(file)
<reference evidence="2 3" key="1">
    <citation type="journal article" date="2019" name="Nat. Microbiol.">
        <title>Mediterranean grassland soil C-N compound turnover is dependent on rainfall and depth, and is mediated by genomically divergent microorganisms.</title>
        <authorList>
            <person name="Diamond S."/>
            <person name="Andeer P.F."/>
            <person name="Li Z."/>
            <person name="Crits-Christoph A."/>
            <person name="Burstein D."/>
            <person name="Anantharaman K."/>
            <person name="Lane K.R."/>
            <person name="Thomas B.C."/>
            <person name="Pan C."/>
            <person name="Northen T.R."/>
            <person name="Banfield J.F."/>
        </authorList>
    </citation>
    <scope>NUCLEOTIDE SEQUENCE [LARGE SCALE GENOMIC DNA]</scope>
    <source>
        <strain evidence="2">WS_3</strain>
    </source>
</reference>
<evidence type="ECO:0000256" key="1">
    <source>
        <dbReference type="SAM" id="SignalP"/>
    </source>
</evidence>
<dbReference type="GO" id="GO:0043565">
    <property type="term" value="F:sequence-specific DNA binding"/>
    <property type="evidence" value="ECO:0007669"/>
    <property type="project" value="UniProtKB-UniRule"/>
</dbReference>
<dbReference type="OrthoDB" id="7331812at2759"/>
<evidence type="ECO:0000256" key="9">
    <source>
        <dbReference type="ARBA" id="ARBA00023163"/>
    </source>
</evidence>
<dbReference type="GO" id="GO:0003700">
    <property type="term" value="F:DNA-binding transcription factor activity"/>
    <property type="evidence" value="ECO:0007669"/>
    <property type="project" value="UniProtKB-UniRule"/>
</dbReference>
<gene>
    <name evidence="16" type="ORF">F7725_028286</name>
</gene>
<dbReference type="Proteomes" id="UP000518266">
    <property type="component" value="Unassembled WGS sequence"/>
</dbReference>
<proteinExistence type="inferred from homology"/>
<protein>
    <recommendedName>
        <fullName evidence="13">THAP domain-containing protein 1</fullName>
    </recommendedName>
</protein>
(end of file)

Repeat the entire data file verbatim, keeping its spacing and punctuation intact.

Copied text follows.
<reference evidence="2 3" key="1">
    <citation type="journal article" date="2019" name="Nat. Microbiol.">
        <title>Mediterranean grassland soil C-N compound turnover is dependent on rainfall and depth, and is mediated by genomically divergent microorganisms.</title>
        <authorList>
            <person name="Diamond S."/>
            <person name="Andeer P.F."/>
            <person name="Li Z."/>
            <person name="Crits-Christoph A."/>
            <person name="Burstein D."/>
            <person name="Anantharaman K."/>
            <person name="Lane K.R."/>
            <person name="Thomas B.C."/>
            <person name="Pan C."/>
            <person name="Northen T.R."/>
            <person name="Banfield J.F."/>
        </authorList>
    </citation>
    <scope>NUCLEOTIDE SEQUENCE [LARGE SCALE GENOMIC DNA]</scope>
    <source>
        <strain evidence="2">WS_3</strain>
    </source>
</reference>
<evidence type="ECO:0000256" key="1">
    <source>
        <dbReference type="SAM" id="SignalP"/>
    </source>
</evidence>
<dbReference type="GO" id="GO:0043565">
    <property type="term" value="F:sequence-specific DNA binding"/>
    <property type="evidence" value="ECO:0007669"/>
    <property type="project" value="UniProtKB-UniRule"/>
</dbReference>
<dbReference type="OrthoDB" id="7331812at2759"/>
<evidence type="ECO:0000256" key="9">
    <source>
        <dbReference type="ARBA" id="ARBA00023163"/>
    </source>
</evidence>
<dbReference type="GO" id="GO:0003700">
    <property type="term" value="F:DNA-binding transcription factor activity"/>
    <property type="evidence" value="ECO:0007669"/>
    <property type="project" value="UniProtKB-UniRule"/>
</dbReference>
<gene>
    <name evidence="16" type="ORF">F7725_028286</name>
</gene>
<dbReference type="Proteomes" id="UP000518266">
    <property type="component" value="Unassembled WGS sequence"/>
</dbReference>
<proteinExistence type="inferred from homology"/>
<protein>
    <recommendedName>
        <fullName evidence="13">THAP domain-containing protein 1</fullName>
    </recommendedName>
</protein>